What To Do About ACX And Their Royalty Rate Change

Hey, there!

I’m going to warn you right now – this is going to take a wee bit longer than 60 seconds to read. But I promise, it will be worth it.


Several years ago, when ACX announced they were reducing royalties by 20%, doing away with escalating revenue sharing based on sales, while increasing the bounty payment, but only if your book is “the first purchase of a new AudibleListener” the furor among rights holders and narrators alike was visceral, almost universal and, frankly, predictable.

If you didn’t see the notice from ACX in 2014 about this, click on the link below:

An Important Note About ACX Payments

Everyone who’s using ACX to create audiobooks, narrators and authors alike, received this notice Thursday morning, February 27, 2014:

We’re posting today with an important update regarding ACX royalty and bounty payments, effective March 12. For titles started on or after March 12, 2014 that are distributed exclusively through Audible, Amazon, and iTunes, a flat 40% net royalty will be paid to the Rights Holder; on royalty share deals, this amount will be split equally between the Rights Holder and Producer. For titles that are distributed non-exclusively, the Rights Holder will receive a flat 25% royalty.

We’re also revising our $25 Bounty program. Now, a $50 bounty will be awarded to the royalty earner every time their book is the first purchase of a new AudibleListenerâ„¢, instead of any of the first three purchases. In royalty share deals, this $50 is still split evenly between the Rights Holder and Producer.

Note that any completed audiobooks – or audiobook productions that have an offer extended to a producer before March 12, 2014 – will still accrue royalties under the existing royalty structure.

We’re sure you’ve got some questions regarding this change, and we’ll answer a few below. You can also visit our FAQ page, or email for further information.

What is the reason for this change?

We are lowering the royalties as we continue our mission to accommodate more audiobook productions. Our royalties still remain well above those offered by traditional audiobook publishers. Furthermore, we want to encourage authors and Rights Holders to promote their audiobooks with the increased bonus payment from $25 to $50 (or from $12.50 to $25.00 on Royalty Share deals).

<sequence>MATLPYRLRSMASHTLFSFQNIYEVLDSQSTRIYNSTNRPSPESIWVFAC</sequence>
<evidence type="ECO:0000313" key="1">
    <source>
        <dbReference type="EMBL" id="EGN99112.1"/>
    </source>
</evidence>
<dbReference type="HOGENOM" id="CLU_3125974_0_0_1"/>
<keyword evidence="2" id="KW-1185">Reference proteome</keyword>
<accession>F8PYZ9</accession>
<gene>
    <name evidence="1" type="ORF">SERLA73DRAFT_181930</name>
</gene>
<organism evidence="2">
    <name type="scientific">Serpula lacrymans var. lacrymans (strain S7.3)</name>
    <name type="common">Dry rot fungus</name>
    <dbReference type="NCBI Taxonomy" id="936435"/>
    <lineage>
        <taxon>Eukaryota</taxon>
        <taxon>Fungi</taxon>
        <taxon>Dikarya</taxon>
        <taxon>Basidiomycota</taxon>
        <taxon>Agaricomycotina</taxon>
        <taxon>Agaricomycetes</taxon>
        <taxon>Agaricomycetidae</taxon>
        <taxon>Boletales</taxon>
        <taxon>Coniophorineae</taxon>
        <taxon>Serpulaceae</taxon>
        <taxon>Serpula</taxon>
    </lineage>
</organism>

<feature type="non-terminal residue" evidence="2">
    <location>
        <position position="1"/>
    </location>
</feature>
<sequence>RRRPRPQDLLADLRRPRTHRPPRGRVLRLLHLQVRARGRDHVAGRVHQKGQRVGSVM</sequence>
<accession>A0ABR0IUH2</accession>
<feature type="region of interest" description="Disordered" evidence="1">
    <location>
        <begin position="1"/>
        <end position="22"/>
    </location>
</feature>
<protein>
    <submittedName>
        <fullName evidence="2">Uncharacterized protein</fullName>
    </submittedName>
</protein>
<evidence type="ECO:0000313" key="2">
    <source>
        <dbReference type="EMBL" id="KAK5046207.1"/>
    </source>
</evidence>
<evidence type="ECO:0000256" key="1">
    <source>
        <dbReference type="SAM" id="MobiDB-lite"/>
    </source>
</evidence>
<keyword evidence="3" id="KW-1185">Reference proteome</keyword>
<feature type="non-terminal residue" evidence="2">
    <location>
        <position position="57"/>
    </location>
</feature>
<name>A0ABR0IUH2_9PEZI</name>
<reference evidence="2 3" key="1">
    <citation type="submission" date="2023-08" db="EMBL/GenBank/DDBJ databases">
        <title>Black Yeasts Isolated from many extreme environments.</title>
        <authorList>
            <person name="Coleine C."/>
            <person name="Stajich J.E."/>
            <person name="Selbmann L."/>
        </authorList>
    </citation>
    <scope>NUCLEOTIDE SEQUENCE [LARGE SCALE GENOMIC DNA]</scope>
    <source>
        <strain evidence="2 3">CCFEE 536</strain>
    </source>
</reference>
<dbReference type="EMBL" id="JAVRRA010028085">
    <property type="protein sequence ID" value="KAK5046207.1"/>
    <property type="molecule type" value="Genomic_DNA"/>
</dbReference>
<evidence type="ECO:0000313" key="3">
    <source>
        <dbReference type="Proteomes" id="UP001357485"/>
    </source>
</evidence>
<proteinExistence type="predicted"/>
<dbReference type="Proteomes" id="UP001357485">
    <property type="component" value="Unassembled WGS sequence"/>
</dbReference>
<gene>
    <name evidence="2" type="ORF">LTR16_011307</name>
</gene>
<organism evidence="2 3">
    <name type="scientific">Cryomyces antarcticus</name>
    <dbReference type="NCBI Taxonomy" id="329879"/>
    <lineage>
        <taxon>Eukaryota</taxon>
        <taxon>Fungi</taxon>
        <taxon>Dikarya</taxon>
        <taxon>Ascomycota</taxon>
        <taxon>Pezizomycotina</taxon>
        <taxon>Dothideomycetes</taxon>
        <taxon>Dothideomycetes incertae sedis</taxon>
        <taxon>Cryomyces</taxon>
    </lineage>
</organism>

What happens to my existing audiobook contracts?

There will be no change to your existing audiobook contracts. Your existing contracts will continue to accrue royalties under the 50%-90% royalties that escalate for every 500 units sold. In addition, you can now take advantage of $50 bounties.

What happens between now and March 12?

If you make an offer before March 11 at 11:59PM ET, and that offer is accepted before it expires, your book will earn royalties beginning at 50%, escalating up to 90%. If your offer is not accepted, cancelled, or terminated at a later time, the new royalty rate will apply.

We sincerely thank you for your loyalty as an ACX user, and we assure you that the changes detailed here will allow us to continuously work to improve your ACX experience. And remember, you can always contact us to discuss your questions by emailing

Back then, the day we all found out, I asked, “What does this mean to you as a narrator?”

And the consensus was, overwhelmingly, that this was a sucker-punch in the gut. As artists, we were enjoying a free-to-join, free-to-work-on, free-from-commission, artist-friendly site, that let us audition for whatever we want, whenever we want and decide on how we work, how we manage our clients, and how we get paid.

It felt to some like a total betrayal. But to a few, it was taken as a new piece of data to use in their business process, me included.

Today, after all the outrage, the screaming, the open letters, the petitions, the threads and the threats, I’m asking simply, “What did this mean to you as a business person?”

(And I’m now revisiting this issue through the lens of time and distance from the initial righteous indignation I was hearing.)

Business decisions should be, and smart ones are, made in the cold harsh light of logic and economics, not righteous indignation and emotion. Business acumen is rarely about your art, and always about your standards, practices and level of risk aversion (those are fancy words about how financially capable and willing you are to take a chance on something that could go really bad).